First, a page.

-1

The correct answer comes from the great Casey Stangle when he charged home pate in a series game when he managed the Yankees Stangle with 2 out and his batter having a full count did not swing on pitch number 7 The umpire yelled strike. 3 Casey was furious as we're most of the Yankee fans. He charged the home plate umpire got in his face screaming as ...


0

I think most answers strayed far off topic. It was settlers who originally called the shamen "medicine man" since one of his functions was as healer. Since most of his functions were associated with spiritual magic the word medicine became associated with spirits and magic. I have most often among the Navajo heard the term "bad magic" associated with things ...


0

I have always thought that hoist on one's own petard was a corruption of the original Dutch phrase meaning much the same thing. I cannot remember where I read this explanation, but it stuck in my memory. All contemporary sources reference it back to Shakespeare's Hamlet, but could he have heard it somewhere else?


3

"Not worth the pixels it's painted with" could be a direct translation. A "waste of pixels" is an entry in the Urban Dictionary. Or "it's garbage" for people who use GIGO as jargon. Or "that's pretty random" -- because "random" implies that the signal-to-noise ratio is low (however, the Urban Dictionary claims that in teen-speak, "random" is the new ...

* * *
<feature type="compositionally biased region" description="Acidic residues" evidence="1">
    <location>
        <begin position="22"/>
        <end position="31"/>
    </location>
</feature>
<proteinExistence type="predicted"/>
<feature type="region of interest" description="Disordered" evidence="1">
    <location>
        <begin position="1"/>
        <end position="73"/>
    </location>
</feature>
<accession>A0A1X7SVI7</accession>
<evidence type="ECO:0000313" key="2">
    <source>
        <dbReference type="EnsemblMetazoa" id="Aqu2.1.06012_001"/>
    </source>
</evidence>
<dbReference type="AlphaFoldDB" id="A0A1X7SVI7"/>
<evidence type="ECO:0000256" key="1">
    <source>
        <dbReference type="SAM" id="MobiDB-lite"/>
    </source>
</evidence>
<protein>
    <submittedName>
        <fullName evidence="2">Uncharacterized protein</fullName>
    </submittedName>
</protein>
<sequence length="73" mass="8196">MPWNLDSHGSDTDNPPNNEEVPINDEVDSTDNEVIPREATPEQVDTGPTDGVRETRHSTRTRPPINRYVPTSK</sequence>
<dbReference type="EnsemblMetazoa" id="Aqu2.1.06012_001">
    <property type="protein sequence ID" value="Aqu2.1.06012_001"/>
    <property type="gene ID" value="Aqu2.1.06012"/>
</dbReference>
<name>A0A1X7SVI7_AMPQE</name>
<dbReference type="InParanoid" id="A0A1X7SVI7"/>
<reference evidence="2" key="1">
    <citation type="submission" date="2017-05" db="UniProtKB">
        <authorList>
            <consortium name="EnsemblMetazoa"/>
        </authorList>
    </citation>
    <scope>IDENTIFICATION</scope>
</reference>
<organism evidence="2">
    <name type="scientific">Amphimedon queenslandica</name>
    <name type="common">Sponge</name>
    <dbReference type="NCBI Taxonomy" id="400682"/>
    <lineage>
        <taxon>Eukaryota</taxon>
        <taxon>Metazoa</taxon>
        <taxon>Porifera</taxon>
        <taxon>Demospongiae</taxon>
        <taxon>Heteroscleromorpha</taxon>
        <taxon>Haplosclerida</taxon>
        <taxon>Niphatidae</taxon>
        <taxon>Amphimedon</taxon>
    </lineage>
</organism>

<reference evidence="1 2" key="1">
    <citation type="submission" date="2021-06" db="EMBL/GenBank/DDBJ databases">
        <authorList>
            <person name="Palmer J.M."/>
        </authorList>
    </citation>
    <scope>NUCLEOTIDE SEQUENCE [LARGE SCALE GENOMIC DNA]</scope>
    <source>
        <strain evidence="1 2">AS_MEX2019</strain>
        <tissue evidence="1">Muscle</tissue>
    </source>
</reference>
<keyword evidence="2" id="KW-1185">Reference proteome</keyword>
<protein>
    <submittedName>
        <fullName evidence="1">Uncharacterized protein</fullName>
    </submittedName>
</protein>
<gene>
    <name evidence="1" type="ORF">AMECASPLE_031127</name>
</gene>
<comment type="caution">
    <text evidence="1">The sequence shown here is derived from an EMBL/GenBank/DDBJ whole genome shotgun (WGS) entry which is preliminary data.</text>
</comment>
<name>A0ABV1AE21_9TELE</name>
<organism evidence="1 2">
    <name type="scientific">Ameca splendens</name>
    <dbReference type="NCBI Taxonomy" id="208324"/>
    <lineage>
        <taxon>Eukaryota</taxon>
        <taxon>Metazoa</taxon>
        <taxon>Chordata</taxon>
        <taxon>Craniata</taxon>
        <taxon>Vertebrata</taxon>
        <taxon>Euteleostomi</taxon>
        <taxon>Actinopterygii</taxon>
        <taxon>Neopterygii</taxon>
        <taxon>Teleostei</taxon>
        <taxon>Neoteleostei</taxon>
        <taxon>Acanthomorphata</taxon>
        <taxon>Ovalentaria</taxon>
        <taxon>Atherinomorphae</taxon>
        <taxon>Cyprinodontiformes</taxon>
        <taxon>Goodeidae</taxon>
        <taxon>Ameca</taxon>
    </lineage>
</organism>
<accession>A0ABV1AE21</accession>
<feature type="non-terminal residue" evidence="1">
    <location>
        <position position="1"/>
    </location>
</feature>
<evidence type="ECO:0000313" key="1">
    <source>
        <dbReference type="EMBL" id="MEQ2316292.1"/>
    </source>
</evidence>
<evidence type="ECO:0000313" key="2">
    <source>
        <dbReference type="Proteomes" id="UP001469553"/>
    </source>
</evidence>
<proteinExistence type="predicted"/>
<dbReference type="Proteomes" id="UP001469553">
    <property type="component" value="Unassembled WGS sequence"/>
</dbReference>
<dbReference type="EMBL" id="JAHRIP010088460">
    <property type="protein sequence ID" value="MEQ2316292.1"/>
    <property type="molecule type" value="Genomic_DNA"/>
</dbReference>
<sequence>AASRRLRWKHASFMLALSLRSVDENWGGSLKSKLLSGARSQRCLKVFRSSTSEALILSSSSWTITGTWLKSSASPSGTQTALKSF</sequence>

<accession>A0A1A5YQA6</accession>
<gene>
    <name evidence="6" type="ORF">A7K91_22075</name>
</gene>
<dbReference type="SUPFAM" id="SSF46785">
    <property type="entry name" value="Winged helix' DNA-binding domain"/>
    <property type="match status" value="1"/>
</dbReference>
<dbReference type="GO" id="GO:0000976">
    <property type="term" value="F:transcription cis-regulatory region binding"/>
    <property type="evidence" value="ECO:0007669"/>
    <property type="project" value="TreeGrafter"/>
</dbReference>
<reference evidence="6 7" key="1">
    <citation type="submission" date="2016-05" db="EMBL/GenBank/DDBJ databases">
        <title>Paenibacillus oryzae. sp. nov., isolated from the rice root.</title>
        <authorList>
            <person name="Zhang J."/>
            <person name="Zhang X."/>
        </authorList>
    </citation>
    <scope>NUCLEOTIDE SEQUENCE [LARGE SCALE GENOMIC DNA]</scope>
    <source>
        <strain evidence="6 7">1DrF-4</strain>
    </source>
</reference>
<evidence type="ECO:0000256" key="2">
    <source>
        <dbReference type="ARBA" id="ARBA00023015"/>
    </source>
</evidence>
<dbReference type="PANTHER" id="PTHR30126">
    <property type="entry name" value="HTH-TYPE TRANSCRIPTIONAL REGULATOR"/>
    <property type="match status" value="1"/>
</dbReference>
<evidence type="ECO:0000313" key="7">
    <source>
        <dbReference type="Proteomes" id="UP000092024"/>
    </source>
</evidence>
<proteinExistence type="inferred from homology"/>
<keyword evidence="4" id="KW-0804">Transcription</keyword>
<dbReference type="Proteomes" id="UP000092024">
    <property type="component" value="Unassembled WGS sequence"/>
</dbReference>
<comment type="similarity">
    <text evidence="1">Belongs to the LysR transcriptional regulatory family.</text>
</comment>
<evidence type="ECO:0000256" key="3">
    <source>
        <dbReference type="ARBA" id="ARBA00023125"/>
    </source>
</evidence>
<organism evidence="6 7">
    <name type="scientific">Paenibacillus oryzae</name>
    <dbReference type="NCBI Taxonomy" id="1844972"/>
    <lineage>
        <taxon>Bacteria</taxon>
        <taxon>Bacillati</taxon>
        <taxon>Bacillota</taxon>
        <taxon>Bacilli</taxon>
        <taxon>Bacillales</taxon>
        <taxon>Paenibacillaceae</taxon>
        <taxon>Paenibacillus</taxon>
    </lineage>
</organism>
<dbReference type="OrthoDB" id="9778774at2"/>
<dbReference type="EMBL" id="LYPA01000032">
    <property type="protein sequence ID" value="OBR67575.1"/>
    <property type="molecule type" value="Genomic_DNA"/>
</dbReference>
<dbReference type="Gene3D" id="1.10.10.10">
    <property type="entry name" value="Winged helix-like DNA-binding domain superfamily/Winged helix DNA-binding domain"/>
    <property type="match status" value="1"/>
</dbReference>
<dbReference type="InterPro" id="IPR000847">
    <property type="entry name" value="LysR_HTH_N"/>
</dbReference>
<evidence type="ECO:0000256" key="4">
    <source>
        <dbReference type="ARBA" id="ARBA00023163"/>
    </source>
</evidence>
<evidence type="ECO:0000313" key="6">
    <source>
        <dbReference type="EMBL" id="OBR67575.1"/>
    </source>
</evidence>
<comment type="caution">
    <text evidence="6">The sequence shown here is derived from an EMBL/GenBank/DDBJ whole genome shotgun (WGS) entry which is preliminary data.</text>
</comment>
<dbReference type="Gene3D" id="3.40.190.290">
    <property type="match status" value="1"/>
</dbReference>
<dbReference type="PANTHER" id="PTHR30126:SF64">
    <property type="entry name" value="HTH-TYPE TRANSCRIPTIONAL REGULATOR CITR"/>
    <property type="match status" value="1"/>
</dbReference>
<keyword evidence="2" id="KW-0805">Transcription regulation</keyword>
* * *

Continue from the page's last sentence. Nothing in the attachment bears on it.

1

Well, the way odds are described in English, Three to one means one in four (a 25% chance) Two to one means one in three (a 33.3% chance) Evens (in other words, one to one, although the latter is not something I have ever seen used) means one in two (a 50% chance) So strictly speaking, a million to one would mean one in a million-plus-one, which is a ...


0

Both usages are correct. Rusty Tuba is also correct that "one in a million" has a special meaning. However, these are definitely not equivalent statements mathematically. "a million to one" is expressed in terms of odds, while "one in a million" is a direct ratio (1/1,000,000). So these two phrases imply different underlying probabilities. Let's use ...


0

He is correct. Both one in a million and a million to one are two different ways of expressing a ratio. Mathematically, one in a million would appear as 1/1,000,000 and a million to one would appear as 1,000,000:1. Both are correctly written, correctly spoken and they mean the same thing.